There were times in the Oxford Playhouse while watching The Woman In Black when you felt you'd accidentally stumbled into a Beatles concert circa 1964
The Woman In Black,
Mon Jan 26
There were times in the Oxford Playhouse while watching The Woman In Black when you felt you'd accidentally stumbled into a Beatles concert circa 1964. The screaming from adolescent schoolgirls was so loud and piercing that it overwhelmed everything.
It's a scary show, no doubt about that. It's full of chilling and spine-tingly moments and is structured so that the biggest fear comes from anticipation, rarely from the appearance of the ghostly Woman In Black - not that we see her a great deal.
The play is a two-hander which has enjoyed 25 years success in the West End. It's undemanding fare relying upon surprise, suspense and shock rather than any real story, but it's done exceptionally well within those parameters.
An ambitious young solicitor is tasked with sorting out the affairs of a recently deceased client at a remote coastal village somewhere in the north of England. He is a realist and has no belief in ghosts...until...
Of course he encounters the embittered ghost of a woman 60 years dead who continues to wreak her vengeance randomly.
It was the pent up tension as the man firmly rooted in the temporal world meets the woman beyond it that caused the girls to scream so much in the auditorium. The theatre was about two thirds-filled with school coachloads, all of whom looked about 14.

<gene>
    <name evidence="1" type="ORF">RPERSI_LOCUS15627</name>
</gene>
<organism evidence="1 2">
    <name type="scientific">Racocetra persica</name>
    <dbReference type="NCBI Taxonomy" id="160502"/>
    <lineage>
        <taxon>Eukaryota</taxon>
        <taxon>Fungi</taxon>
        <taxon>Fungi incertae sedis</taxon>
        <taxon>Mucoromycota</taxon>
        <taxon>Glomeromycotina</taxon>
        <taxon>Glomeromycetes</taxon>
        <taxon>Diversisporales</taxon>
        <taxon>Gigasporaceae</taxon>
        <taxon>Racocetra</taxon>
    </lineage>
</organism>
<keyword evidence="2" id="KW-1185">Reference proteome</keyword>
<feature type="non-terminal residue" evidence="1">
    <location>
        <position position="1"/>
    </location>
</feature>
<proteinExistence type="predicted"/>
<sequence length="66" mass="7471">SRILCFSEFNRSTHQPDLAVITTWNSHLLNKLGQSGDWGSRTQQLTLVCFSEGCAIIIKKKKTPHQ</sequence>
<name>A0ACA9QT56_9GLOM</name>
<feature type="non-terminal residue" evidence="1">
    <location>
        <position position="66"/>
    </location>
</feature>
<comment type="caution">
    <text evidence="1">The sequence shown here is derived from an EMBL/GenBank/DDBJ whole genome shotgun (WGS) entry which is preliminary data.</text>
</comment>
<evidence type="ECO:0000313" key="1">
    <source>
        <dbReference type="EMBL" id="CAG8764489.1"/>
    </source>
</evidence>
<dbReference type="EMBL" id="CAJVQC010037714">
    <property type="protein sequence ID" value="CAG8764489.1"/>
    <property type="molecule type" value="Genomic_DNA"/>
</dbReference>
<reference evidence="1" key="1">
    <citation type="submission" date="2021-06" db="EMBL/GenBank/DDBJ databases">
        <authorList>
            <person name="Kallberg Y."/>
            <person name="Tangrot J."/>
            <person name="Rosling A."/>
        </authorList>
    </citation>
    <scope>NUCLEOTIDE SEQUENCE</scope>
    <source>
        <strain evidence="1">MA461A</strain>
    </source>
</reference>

It is an excellent show for them to see: the play has drama, invention, not much subtlety and a very good twist at the end. In fact it whistles along like a thoroughbread for the last two thirds.
The first third plods like a donkey though. It's slow, ponderous and goes nowhere until, finally, 45 minutes in, we get to see the Woman In Black. It's as though at that point someone decided to light a fuse because it fires off like a rocket after that.
But that said, everything which goes before is still an education for the young drama student - we are given instruction in acting, projection, the use of props, the idea that an audience will trust you if you tell them a laundry hamper is a coach, or that nothing at all except hand gestures indicate a dog being there.
And the acting in a demanding two hours is exemplary. Matt Connor and Malcolm James give virtuoso performances and interpret what can be a difficult script very well.